- “All Dolled Up”: Night Flight’s exclusive interview with director Bob Gruen about his New York Dolls documentary
- “Dynaman”: Night Flight’s popular series featured rubber monsters, good looking Japanese teens, silly jokes, and cool pop music!
- Something Weird: Read an exclusive excerpt from A Thousand Cuts: The Bizarre Underground World of Collectors and Dealers Who Saved the Movies
- We Are Not Afraid: Music legends unite to help raise funds for the refugee crisis and victims of religious and political violence
- “Junior High School”: The musical that found the high notes of your awkward hormone-driven years!
- “The Gumby Show”: America’s Favorite Clayboy is back again on Night Flight!
- Something Weird is happenin’ on Night Flight: Check out our classic cult, hippie & biker flicks, drive-in sleaze and exploitation movies!
- Night Flight brings you Italo-West from Wild East: Imported Spaghetti Westerns
- AV Club calls Night Flight “A pop culture fever dream, a sensory rush of synthesizer melodies, solarized video, and severe haircuts”
- Under The Big Black Sun: Night Flight talks to Tom DeSavia about the late 70s L.A. punk scene
HBO’s “Westworld”: “A dark odyssey about the dawn of artificial consciousness and the future of sin.”
HBO recently announced that their long-awaited series “Westworld,” which was originally supposed to premiere in 2015, will instead premiere on October 2, 2016, 9pm (ET/PT).
The series is an adaptation of the 1973 Michael Crichton movie Westworld, which you may remember is set in a future pleasure-island-type amusement park where lifelike androids re-create various scenes for paying park guests before a power surge causes all the android robots to malfunction, turning them into literal killing machines.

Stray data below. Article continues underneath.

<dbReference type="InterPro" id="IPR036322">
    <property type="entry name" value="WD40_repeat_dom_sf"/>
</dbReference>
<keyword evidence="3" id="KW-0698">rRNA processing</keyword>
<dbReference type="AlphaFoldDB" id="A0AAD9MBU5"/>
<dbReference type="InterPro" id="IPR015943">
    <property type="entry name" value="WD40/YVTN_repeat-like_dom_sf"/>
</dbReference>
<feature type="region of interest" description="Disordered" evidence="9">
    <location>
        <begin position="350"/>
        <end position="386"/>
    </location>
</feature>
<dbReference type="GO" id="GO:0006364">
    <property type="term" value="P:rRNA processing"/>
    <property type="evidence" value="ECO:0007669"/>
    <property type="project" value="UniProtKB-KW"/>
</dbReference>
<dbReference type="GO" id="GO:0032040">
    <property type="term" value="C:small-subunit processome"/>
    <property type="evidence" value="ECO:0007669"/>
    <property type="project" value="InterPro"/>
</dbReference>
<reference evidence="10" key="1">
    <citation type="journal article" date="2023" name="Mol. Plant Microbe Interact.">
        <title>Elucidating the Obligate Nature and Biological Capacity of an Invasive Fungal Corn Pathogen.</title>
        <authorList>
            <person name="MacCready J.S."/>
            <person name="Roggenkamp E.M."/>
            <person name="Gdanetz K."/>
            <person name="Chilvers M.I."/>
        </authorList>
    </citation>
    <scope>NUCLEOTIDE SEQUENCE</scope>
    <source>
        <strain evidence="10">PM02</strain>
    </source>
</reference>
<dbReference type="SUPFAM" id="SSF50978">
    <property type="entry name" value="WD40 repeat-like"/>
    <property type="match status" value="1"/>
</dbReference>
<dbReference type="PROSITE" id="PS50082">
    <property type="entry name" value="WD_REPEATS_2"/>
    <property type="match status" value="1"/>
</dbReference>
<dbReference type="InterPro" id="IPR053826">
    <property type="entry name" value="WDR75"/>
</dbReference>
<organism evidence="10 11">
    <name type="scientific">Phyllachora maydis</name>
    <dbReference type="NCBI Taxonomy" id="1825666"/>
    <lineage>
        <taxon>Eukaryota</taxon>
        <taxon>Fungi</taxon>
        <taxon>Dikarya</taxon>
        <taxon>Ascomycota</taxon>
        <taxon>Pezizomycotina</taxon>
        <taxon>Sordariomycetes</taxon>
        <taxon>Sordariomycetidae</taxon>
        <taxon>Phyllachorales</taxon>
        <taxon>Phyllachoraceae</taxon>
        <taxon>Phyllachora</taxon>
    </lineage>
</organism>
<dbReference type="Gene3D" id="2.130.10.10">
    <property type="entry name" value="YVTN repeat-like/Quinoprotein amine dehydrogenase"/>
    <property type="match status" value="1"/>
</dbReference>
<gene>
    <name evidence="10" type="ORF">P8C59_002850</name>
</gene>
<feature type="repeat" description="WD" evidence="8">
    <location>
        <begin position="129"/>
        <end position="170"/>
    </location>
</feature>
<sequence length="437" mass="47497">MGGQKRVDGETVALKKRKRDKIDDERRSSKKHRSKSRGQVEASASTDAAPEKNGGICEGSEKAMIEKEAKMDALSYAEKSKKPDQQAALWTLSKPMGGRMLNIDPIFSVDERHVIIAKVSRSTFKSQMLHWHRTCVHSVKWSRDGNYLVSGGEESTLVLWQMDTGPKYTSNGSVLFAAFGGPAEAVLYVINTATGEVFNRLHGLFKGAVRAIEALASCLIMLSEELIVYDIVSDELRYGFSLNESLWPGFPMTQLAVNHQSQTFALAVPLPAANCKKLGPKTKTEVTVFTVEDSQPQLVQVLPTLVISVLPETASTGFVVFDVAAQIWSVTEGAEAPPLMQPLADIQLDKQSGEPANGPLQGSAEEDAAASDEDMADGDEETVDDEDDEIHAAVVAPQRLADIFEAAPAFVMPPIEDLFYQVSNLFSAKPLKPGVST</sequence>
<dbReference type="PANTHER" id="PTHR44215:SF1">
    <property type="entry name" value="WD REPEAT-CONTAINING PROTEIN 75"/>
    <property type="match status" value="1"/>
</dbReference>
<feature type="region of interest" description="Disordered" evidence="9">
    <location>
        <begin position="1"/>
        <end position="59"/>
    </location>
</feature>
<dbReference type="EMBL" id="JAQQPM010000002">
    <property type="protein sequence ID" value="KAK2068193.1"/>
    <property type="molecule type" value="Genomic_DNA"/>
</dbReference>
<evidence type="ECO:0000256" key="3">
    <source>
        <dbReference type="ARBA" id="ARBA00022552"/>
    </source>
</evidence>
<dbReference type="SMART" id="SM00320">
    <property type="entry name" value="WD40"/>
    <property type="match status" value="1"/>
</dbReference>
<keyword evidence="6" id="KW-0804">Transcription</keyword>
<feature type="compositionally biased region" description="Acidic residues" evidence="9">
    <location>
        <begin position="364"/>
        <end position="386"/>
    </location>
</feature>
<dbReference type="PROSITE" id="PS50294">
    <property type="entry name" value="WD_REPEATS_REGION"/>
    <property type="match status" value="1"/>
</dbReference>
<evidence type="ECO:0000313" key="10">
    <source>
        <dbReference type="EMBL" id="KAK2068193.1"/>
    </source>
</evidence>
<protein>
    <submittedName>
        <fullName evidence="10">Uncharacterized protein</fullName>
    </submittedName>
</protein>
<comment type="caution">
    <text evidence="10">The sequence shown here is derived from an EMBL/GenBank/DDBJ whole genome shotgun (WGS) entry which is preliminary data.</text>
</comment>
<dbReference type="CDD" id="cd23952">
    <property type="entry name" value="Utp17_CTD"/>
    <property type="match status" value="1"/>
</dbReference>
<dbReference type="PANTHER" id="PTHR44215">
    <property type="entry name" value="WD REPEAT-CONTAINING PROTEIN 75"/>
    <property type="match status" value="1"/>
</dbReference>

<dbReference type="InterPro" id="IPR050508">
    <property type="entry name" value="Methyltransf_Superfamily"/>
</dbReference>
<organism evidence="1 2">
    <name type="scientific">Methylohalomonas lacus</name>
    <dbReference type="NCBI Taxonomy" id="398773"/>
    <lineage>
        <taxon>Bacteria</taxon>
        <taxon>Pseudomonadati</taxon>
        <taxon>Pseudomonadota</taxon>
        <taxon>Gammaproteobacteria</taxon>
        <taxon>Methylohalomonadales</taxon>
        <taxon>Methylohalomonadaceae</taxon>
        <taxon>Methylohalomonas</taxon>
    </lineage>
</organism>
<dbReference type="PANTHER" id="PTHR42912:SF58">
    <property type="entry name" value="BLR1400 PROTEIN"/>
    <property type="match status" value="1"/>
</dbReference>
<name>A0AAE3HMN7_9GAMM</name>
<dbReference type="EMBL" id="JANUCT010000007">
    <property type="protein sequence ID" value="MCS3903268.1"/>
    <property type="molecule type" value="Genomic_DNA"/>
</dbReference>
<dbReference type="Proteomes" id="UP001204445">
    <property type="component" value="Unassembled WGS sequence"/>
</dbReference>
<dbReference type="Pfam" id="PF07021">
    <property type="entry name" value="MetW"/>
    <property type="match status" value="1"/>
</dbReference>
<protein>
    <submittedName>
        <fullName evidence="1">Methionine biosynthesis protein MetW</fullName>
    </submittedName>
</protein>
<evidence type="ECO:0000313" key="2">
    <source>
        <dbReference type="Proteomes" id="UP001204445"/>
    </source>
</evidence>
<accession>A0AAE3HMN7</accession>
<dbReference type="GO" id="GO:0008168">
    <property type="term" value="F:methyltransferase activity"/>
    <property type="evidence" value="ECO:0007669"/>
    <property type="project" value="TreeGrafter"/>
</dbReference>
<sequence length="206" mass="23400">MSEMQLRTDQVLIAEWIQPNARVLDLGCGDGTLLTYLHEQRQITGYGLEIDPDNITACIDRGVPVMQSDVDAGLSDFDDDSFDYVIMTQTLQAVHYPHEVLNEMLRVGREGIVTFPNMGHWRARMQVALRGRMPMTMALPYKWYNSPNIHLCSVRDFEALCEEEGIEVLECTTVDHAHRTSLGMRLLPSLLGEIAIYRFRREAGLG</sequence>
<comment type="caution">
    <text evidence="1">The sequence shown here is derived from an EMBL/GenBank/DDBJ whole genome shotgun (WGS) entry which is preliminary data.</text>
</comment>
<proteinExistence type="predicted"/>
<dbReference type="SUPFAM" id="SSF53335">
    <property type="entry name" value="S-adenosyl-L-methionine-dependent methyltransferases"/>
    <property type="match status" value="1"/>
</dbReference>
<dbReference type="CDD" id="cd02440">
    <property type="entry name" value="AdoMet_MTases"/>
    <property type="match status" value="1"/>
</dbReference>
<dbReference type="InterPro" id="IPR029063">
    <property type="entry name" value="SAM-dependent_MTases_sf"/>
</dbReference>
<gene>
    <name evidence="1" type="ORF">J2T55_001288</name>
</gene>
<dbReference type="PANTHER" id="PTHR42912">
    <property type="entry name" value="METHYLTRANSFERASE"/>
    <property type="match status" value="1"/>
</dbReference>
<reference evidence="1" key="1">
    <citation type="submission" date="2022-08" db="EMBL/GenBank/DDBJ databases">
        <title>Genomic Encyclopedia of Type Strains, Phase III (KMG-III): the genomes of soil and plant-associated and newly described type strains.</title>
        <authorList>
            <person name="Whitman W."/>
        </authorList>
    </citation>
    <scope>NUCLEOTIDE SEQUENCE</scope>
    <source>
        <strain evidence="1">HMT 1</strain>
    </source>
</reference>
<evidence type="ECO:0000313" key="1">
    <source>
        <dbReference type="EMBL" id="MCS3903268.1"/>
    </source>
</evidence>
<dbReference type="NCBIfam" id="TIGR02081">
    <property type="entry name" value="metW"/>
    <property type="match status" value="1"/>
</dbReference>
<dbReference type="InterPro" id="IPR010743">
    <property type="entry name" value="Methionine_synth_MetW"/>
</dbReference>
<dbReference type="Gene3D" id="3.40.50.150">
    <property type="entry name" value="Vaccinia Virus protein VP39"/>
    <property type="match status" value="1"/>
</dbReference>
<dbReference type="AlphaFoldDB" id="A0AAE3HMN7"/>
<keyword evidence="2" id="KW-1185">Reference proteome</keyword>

We’ve been waiting for the latest J.J. Abrams and Jonathan Nolan collaboration since it was first announced back in 2013. The premiere date comes after rumors that the show could be bumped to 2017 due to production delays. HBO bumped the show back after its production was shut down for a few months while Nolan and fellow executive producer Lisa Joy could catch up on scripts for the show.
We thought it also gave us a good opportunity to go back and look at the trailer for the 1973 film of the same name — and a subsequent sequel film and even the short-lived 70s TV show — once again.
You may have noticed an uptick in what continues to be an ongoing interest in new TV shows and films intermingling human and android characters lately — two recent examples include AMC’s “Humans” has been critically praised while its fanbase has grown, and Ex Machina became one of the most talked-about films of the year for the way it explored big themes in a chillingly intimate way.
HBO’s “Westworld,” an hour-long drama, is described as “a dark odyssey about the dawn of artificial consciousness and the future of sin.”
The show appears to boast an excellent cast, mostly known for appearing in feature motion pictures, and topping the list of headliners are Ed Harris, Anthony Hopkins, Evan Rachel Wood, Thandie Newton and Jeffrey Wright.